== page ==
The exhibition’s goal was to attract both of these generations. The National Museum in Krakow succeeded in widely advertising the exhibition across the city, and in creating a range of accompanying social events: from analytical lectures about Kubrick’s influences, to free screenings of his movies. The National Museum in Krakow generally exhibits either “classic” artists from the era before the 1950s or contemporary fine artists who are well-known to contemporary art lovers, but not to a broader audience.

Stanley Kubrick is divided into sections, each devoted to one of Kubrick’s films and each with a different “mood” associated with a specific movie. In The Shining section, that film’s original soundtrack is played in a loop with the (successful) aim to create an aural feeling of anxiety. All of the section dedicated to Eyes Wide Shut is painted in dark colors to emphasize the film’s dreamlike quality. The various songs played in all the different rooms don’t overlap each other, and the character of every section of the exhibition remains clear and specific.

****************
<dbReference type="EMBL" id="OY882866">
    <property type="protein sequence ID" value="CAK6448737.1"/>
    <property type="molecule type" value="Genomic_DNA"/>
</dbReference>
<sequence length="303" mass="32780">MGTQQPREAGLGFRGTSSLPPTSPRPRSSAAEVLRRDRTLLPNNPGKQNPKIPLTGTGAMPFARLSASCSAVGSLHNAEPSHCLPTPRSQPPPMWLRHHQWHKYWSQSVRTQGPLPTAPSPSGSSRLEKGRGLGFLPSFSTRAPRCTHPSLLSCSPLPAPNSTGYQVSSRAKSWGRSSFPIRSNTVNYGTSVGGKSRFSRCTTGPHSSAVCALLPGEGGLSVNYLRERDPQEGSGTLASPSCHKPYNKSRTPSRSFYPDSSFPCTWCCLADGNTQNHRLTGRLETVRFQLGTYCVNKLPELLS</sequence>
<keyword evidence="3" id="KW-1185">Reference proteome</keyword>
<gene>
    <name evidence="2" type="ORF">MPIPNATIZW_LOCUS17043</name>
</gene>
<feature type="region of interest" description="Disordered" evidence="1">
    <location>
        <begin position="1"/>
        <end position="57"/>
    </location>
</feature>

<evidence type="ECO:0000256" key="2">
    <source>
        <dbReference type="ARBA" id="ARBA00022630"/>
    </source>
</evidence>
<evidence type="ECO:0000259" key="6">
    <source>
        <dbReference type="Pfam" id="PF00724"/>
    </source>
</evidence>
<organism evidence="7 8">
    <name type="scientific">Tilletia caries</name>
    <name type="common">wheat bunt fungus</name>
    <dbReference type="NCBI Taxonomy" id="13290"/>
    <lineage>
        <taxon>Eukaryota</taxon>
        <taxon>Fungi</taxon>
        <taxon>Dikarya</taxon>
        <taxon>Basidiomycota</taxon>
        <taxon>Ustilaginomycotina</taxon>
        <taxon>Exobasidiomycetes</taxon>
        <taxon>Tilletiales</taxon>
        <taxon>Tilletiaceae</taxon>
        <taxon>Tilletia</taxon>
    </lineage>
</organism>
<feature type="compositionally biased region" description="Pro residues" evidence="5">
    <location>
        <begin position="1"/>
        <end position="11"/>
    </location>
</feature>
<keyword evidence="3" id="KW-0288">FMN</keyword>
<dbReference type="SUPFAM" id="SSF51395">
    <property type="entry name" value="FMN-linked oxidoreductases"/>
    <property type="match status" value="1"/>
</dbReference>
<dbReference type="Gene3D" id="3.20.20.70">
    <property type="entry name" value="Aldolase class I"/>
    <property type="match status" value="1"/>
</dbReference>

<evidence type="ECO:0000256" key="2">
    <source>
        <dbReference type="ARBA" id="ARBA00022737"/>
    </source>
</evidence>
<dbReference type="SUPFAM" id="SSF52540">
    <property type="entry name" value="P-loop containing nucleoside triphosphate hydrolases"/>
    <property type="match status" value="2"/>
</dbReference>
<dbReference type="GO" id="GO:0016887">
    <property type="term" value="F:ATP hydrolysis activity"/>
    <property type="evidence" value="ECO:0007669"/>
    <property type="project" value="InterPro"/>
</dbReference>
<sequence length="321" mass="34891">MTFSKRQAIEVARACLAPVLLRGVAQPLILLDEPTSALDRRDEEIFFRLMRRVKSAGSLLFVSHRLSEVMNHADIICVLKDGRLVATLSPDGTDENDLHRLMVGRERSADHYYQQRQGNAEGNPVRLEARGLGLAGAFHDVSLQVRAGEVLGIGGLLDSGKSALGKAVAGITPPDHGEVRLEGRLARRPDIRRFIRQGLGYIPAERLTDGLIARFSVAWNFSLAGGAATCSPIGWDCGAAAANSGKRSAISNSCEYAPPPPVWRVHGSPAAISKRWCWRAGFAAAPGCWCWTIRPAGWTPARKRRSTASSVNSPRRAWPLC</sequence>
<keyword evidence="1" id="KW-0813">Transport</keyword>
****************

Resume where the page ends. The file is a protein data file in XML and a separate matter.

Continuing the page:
However, navigating the exhibition can be a chaotic experience. The order is chronological (starting with early Kubrick’s movies and finishing with the latest), but the museum encourages the audience not to follow it, to innovatively “find their own path.” Though individual parts of the exhibition were organized in a way that was clear and interesting, the structure as a whole was somewhat confusing and lacking any more guidance for visitors. Attempting to follow the exhibition in chronological order, for instance, might bring a visitor to find Kubrick’s early photo experiments at the end of their route and risk missing the 2001: Space Odyssey section entirely.